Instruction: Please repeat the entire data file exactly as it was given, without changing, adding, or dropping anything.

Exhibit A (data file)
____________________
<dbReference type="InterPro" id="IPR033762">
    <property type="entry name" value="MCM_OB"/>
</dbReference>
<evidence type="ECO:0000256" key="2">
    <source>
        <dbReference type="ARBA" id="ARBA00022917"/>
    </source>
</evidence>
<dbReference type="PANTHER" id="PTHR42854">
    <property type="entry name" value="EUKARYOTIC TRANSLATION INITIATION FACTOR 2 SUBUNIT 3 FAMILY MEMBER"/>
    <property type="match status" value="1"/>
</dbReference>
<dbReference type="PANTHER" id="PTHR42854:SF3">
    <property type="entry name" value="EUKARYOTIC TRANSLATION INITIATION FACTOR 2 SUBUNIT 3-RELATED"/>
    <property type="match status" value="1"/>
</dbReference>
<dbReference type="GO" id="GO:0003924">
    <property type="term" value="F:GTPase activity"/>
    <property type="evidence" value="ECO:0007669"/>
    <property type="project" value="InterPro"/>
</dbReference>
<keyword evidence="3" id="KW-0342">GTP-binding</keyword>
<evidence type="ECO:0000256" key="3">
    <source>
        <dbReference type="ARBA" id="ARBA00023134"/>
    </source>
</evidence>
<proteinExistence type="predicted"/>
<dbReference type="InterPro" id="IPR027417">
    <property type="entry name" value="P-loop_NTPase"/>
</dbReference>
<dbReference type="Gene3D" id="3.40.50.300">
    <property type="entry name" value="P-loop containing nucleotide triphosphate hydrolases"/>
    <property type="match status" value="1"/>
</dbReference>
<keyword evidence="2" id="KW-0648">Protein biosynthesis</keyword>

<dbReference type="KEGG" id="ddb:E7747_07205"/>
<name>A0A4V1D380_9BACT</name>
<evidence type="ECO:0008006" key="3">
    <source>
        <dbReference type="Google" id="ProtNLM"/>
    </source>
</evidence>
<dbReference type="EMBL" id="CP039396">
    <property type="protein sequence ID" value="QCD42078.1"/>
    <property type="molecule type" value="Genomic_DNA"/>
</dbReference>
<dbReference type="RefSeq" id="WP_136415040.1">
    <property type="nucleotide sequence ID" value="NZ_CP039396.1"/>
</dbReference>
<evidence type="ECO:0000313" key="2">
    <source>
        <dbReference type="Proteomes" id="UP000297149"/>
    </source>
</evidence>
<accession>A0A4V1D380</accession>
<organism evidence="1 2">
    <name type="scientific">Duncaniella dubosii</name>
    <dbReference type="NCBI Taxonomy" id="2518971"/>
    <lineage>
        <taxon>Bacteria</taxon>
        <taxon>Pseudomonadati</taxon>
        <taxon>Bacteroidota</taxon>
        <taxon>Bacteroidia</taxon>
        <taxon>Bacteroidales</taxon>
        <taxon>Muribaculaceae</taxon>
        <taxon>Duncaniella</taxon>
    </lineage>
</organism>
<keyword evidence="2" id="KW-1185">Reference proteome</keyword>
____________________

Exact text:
<dbReference type="InterPro" id="IPR033762">
    <property type="entry name" value="MCM_OB"/>
</dbReference>
<evidence type="ECO:0000256" key="2">
    <source>
        <dbReference type="ARBA" id="ARBA00022917"/>
    </source>
</evidence>
<dbReference type="PANTHER" id="PTHR42854">
    <property type="entry name" value="EUKARYOTIC TRANSLATION INITIATION FACTOR 2 SUBUNIT 3 FAMILY MEMBER"/>
    <property type="match status" value="1"/>
</dbReference>
<dbReference type="PANTHER" id="PTHR42854:SF3">
    <property type="entry name" value="EUKARYOTIC TRANSLATION INITIATION FACTOR 2 SUBUNIT 3-RELATED"/>
    <property type="match status" value="1"/>
</dbReference>
<dbReference type="GO" id="GO:0003924">
    <property type="term" value="F:GTPase activity"/>
    <property type="evidence" value="ECO:0007669"/>
    <property type="project" value="InterPro"/>
</dbReference>
<keyword evidence="3" id="KW-0342">GTP-binding</keyword>
<evidence type="ECO:0000256" key="3">
    <source>
        <dbReference type="ARBA" id="ARBA00023134"/>
    </source>
</evidence>
<proteinExistence type="predicted"/>
<dbReference type="InterPro" id="IPR027417">
    <property type="entry name" value="P-loop_NTPase"/>
</dbReference>
<dbReference type="Gene3D" id="3.40.50.300">
    <property type="entry name" value="P-loop containing nucleotide triphosphate hydrolases"/>
    <property type="match status" value="1"/>
</dbReference>
<keyword evidence="2" id="KW-0648">Protein biosynthesis</keyword>

<dbReference type="KEGG" id="ddb:E7747_07205"/>
<name>A0A4V1D380_9BACT</name>
<evidence type="ECO:0008006" key="3">
    <source>
        <dbReference type="Google" id="ProtNLM"/>
    </source>
</evidence>
<dbReference type="EMBL" id="CP039396">
    <property type="protein sequence ID" value="QCD42078.1"/>
    <property type="molecule type" value="Genomic_DNA"/>
</dbReference>
<dbReference type="RefSeq" id="WP_136415040.1">
    <property type="nucleotide sequence ID" value="NZ_CP039396.1"/>
</dbReference>
<evidence type="ECO:0000313" key="2">
    <source>
        <dbReference type="Proteomes" id="UP000297149"/>
    </source>
</evidence>
<accession>A0A4V1D380</accession>
<organism evidence="1 2">
    <name type="scientific">Duncaniella dubosii</name>
    <dbReference type="NCBI Taxonomy" id="2518971"/>
    <lineage>
        <taxon>Bacteria</taxon>
        <taxon>Pseudomonadati</taxon>
        <taxon>Bacteroidota</taxon>
        <taxon>Bacteroidia</taxon>
        <taxon>Bacteroidales</taxon>
        <taxon>Muribaculaceae</taxon>
        <taxon>Duncaniella</taxon>
    </lineage>
</organism>
<keyword evidence="2" id="KW-1185">Reference proteome</keyword>